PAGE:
The Ethical Hoax

An unlikely research team produces remarkable results!

An unlikely research team produces remarkable results!

As anyone who reads Ethics Alarms with any regularity knows, I detest hoaxes large and small, from the Piltdown man to the Hitler diaries to the offal thrown into the information stream by websites like The News Nerd.(Let’s see: what “satirical, humorous, obviously fake” story does the site that calls itself “America’s premium news site” offer as fact today? This: “As Deflategate looms over the heads of the New England Patriots, a source with the NFL has revealed that the league is considering permanently barring Patriots Head Coach Bill Belichick from ever working in the National Football League in any capacity. That drastic action would only be taken if it is discovered that Belichick was directly responsible for the deflated footballs…” I guess that’s obviously satire because the NFL would never have the integrity to take such action, right? The story isn’t there to fool gullible blogs and sportswriters working on a deadline into republishing it…) Hoaxes are lies intended to deceive in order to humiliate whoever believes them, and often to enrich the hoaxer.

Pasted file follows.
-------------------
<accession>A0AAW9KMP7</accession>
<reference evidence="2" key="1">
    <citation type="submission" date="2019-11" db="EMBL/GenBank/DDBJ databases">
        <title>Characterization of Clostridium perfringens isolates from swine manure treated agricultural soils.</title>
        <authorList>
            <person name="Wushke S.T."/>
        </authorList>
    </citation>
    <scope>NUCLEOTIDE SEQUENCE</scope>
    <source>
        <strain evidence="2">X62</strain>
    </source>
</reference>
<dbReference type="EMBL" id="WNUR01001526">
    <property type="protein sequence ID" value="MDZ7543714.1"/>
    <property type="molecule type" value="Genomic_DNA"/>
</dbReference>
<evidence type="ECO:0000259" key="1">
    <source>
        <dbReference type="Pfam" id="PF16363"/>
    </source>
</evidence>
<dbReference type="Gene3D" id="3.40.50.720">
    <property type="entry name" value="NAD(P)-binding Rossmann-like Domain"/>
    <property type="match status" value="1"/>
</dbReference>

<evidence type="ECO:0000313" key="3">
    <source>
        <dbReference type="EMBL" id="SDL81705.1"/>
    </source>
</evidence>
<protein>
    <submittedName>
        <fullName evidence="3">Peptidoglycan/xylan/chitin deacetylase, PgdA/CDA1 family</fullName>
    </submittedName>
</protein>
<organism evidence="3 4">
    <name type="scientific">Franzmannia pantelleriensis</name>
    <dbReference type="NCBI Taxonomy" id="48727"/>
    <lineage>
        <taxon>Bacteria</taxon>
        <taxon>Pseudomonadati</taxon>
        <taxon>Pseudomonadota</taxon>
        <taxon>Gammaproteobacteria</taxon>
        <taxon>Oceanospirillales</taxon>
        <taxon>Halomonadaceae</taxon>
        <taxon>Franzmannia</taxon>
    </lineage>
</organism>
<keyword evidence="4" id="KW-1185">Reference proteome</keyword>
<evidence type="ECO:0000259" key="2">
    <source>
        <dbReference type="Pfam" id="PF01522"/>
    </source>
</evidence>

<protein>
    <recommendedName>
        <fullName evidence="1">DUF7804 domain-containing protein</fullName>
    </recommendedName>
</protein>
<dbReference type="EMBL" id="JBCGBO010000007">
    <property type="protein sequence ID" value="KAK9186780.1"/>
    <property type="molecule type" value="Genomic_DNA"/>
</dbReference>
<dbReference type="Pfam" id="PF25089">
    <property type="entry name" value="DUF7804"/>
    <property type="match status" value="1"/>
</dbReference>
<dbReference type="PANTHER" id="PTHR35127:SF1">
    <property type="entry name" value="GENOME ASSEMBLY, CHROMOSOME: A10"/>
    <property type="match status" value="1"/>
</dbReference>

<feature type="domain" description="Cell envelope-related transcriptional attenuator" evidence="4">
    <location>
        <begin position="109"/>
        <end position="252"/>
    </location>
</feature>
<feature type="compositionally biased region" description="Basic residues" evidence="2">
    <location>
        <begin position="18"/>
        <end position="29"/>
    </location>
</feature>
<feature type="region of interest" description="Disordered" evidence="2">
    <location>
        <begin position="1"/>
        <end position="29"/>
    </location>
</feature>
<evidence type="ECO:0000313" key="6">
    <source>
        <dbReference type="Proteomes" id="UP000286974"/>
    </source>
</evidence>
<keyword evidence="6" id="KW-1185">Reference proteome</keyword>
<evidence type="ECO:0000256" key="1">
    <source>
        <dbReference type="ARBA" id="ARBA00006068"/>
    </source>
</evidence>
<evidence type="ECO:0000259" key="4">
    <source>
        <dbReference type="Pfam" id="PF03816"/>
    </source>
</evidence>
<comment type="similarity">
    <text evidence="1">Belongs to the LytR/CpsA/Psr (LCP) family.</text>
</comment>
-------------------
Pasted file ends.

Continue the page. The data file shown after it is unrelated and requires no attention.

Occasionally, however, a hoax becomes an ethically justifiable tool. Such is the case with the bogus scholarly medical research article created by Dr. Mark Shrime titled “Cuckoo For Cocoa Puffs?”

Shrime was disturbed at the number of apparently legitimate medical journals with impressive names like the International Journal of Pediatric Otorhinolaryngology that offer to publish papers for a $500 fee. Shrime calls them predatory journals, in part because they prey on trusting third world researchers and scientists for who $500 is a fortune. The other reason they are predatory is that they exploit the confusing—to laymen, which is to say, journalists– welter of legitimate scholarly journals in order to dangle intriguing junk science in front of the eyes of reporters who barely comprehend what they are reading. As Elizabeth Segren writes at Fast Company: Continue reading

14 Comments